Pack a Tasty Lunch for Your Child’s Taste Buds
- Posted in Health & Wellness Tips
Even if you pack a healthy nutritious lunch like a cottage-cheese-stuffed bell pepper and a bran muffin, that doesn’t necessarily mean that it made its way to your child’s tummy. The best way to ensure that lunch ends up where it should is to recruit some help when packing it. Research shows kids enjoy food more if they’ve helped prepare it. Besides letting them chop and bag, there are many ways to get your children involved:
- Let your child choose what to pack. If you’re afraid to let them choose what goes in the box for fear it will consist entirely of junk food, let them choose between a few different approved items.
- Create a menu. Work with your child to come up with a list of foods she’d be happy to see in her lunchbox. Categorize them into food groups, and let your child pick an item from each group to pack. This way she has guidelines and a choice. Keep a running list of ideas (yours and your child’s) to liven up the menu periodically.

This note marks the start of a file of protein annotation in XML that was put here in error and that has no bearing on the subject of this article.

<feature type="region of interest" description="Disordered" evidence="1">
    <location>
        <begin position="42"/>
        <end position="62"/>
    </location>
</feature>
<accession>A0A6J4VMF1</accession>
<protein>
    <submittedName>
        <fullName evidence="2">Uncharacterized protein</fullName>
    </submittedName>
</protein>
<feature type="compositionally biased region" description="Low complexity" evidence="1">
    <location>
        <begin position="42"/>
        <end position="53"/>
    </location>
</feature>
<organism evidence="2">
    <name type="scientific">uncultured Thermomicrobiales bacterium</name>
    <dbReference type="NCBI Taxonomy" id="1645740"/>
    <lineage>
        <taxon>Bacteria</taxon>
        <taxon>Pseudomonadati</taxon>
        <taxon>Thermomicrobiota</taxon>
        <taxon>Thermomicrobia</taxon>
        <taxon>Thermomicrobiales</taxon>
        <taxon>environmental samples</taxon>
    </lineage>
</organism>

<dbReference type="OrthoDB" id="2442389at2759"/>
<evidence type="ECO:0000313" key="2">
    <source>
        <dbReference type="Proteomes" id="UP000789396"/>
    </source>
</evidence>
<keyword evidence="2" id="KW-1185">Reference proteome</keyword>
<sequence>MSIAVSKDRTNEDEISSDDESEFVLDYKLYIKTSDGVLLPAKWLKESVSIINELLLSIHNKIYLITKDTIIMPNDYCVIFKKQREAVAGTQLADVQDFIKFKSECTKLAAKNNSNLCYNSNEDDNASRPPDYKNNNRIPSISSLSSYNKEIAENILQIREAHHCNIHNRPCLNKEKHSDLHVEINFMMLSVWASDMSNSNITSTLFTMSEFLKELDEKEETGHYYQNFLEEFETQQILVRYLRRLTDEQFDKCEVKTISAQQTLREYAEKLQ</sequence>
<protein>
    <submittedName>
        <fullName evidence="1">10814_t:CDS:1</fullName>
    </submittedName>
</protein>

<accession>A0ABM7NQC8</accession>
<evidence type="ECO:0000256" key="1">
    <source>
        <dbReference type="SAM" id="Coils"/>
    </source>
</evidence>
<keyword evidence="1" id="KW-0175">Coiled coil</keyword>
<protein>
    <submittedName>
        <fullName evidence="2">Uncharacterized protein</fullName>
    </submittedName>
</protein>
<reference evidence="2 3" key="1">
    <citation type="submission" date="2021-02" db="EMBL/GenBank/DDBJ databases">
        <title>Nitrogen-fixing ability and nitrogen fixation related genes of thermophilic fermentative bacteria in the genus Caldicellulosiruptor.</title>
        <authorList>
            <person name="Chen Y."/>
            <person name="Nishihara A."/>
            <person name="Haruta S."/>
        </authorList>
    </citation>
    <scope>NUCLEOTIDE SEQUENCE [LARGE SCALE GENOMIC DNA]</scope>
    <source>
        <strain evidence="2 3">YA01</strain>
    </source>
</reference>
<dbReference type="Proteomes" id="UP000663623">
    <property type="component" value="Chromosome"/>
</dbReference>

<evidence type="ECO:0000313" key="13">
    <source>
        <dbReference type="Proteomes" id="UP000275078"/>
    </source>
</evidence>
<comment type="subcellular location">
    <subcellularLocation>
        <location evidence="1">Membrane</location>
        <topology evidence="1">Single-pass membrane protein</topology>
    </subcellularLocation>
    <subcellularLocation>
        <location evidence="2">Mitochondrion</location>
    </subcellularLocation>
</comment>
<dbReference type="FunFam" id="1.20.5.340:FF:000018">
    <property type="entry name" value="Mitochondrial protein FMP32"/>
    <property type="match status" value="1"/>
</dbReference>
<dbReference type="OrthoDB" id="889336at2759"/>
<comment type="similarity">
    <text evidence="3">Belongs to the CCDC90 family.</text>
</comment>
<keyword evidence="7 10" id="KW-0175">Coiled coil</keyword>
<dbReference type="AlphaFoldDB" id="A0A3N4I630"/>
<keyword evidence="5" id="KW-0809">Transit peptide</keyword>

- Don’t overlook last-night’s dinner. Did your child really love the veggie pizza or the chicken stir-fry you had for dinner last night? Leftovers save time and make a great lunch.
- Allow periodic splurges. If you’ve got a die-hard chocoholic on your hands, allow the occasional treat — as long as your child is eating healthy most of the time. Some schools give kids as little as 20 minutes to eat lunch, so peel, chop, seed, and spread in advance. They’ll be more likely to eat that juicy orange if it’s already peeled and sectioned.
- Only pack foods that have passed the test. If they’ve never tried spring rolls, don’t pack them until they gain approval.
- Discuss the other leftovers. If you pack the carrot sticks and your child tosses them, no one benefits. Make sure that your child is actually eating their entire lunch–if not, then don’t pack so much. Ask them to bring home the leftovers so you can modify portion sizes next time.